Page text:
There used to be a good deal of [cannot read line]...Settlers. The way we made it at our place, we holl'ed out a stump that was convenient for a mortar inside the hole probably 12 to 15 inches in diameter, 18 to 20 deep. We had a pestle of solid hard oak, probably six inches in diameter at the butt, 4 to 6 feet long, had a spring pole to help raise it, then put the corn in the mortar and pounded it, then had it made into a cake. I suppose that was "Pound Cake," it surely had been pounded.
In October 1839, the people where I was, killed a hog of their own fattening, we never lacked for hog or hominy after that.
A few years after, the neighbors thought they could afford the luxury of having their cabins daubed or painted with lime and sand. They met at our place to make a log heap to burn the lime on. I was detailed to cook the dinner. I thought of course I must try to do something nice. We had a stew kettle or pot that would hold 3 or 4 gallons. I got two good sized roosters, a good chunk of pickled pork, and put the pot on the fire; in due time I put in the potatoes, all things doing fine, had got my dough or batter ready ready for my drop or dip dumplings. Alas, for human calculations, the forestick burned off, down came the pot, potatoes, pork, roosters and broth, on the hearth. But must have dinner soon, getting behind time. I gathered potatoes, pork and roosters and put them in the pot, but could not gather up the broth; had to substitute clear water, but put in a pint more or less of meat fryings. Soon had it cooking again, put in my dumplings. Called the men to dinner, they did my cooking good justice. I did not tell them it had been on the hearth to cool.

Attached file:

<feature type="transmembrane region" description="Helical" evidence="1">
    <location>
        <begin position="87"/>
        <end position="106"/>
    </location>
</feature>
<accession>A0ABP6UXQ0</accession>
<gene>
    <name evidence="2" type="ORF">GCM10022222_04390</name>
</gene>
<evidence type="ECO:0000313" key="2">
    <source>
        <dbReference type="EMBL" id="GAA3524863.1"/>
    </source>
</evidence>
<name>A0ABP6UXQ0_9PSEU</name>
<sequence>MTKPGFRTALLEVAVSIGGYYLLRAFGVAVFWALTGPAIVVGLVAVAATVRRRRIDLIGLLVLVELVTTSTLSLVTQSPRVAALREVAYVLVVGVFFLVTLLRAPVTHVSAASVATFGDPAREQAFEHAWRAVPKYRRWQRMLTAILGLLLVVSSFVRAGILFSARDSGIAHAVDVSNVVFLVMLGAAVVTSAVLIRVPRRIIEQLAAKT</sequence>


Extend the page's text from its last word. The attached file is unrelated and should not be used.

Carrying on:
Your most obedient.
Iowa Old Press
Van Buren County